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Safety Tips

Be aware of trench collapse dangers

July 28, 2014

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From 2000 to 2009, an average of 35 workers died every year in trenching or excavation cave-ins, according to Bureau of Labor Statistics data.

Dirt may not seem particularly dangerous to workers, but NIOSH notes that a single cubic yard of dirt can weigh more than 3,000 pounds, and a trench can collapse without any warning signs.

Factors that affect the stability of soil at a trenching or excavation site include the type and water content of the soil, the site’s proximity to previously backfilled excavations, how heavy nearby machinery and tools are, and vibrations from heavy equipment and tools.

Trenches 5 feet deep or more require a protective system unless the excavation is made entirely of stable rock, OSHA notes.

NIOSH recommends the following tips to help employers and workers stay safe at trenching and excavation sites:

Employers

  • Train and designate a competent person* to ensure safety measures are followed.
  • Have the competent person inspect the excavation site, adjacent areas and protective systems before work begins, as well as throughout the shift and after a rainstorm.
  • Call 811 before digging to determine the location of utility lines.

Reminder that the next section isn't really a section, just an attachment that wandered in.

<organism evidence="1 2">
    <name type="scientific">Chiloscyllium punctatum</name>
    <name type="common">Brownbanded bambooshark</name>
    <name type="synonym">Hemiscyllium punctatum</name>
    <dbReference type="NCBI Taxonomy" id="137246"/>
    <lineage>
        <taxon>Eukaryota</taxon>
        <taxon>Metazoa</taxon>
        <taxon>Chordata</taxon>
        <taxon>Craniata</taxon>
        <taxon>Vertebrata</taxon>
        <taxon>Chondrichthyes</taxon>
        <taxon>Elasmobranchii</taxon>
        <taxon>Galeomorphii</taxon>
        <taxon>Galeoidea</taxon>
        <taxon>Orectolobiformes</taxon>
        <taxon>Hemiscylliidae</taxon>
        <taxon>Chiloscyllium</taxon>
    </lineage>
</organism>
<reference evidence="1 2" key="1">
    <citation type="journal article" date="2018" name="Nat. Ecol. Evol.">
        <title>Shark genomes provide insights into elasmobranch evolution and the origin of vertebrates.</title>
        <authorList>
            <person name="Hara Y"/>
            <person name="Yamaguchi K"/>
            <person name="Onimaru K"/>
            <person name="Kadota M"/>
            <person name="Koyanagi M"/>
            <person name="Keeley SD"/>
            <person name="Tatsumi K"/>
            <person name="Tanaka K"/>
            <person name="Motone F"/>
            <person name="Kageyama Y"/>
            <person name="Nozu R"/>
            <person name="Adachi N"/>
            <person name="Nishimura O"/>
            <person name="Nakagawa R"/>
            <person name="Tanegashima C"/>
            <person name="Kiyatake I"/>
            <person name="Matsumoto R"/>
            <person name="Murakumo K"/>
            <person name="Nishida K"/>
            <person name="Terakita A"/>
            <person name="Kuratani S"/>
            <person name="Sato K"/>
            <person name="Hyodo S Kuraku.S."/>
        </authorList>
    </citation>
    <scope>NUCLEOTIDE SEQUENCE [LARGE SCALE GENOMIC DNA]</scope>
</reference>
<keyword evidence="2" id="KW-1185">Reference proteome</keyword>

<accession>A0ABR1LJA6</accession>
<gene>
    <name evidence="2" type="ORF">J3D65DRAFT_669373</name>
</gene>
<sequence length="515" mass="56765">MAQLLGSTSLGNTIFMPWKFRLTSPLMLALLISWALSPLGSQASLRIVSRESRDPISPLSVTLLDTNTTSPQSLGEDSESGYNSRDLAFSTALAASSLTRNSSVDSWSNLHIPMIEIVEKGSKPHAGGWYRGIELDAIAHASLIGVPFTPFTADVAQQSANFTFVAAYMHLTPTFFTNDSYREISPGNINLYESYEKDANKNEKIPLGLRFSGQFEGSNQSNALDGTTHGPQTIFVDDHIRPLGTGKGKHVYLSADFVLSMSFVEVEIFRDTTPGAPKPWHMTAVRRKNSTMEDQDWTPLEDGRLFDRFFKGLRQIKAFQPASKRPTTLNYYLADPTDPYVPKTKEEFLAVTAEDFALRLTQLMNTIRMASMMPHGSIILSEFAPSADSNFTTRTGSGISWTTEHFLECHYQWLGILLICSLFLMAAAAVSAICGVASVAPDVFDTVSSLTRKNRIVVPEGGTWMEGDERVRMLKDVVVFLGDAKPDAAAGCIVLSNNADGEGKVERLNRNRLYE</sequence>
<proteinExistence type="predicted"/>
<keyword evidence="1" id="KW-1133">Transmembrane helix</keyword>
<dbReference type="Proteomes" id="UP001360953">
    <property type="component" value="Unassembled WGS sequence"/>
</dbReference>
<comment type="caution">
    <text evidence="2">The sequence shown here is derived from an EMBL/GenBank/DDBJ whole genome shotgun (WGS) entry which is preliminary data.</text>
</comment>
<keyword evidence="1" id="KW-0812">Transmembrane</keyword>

• When planning a job, identify safe locations for heavy equipment routes.
  • Ensure all workers involved in the job are trained on trenching hazards in a language they understand.
  • Make sure ladders and other means of exit are never more than 25 feet away from any worker in a trench.
  • Develop a trench emergency action plan that includes steps to take in case of an emergency.

Workers

  • Never enter an unprotected trench.
  • Always inspect a protected trench before entering.
  • If you see any evidence of problems with a protective system, exit the trench immediately and call the competent person over to perform an inspection.
  • Do not assume you will have time to move out of the way in the event of a collapse

*A "competent person" understands OSHA regulations, can recognize hazards and is authorized to correct them.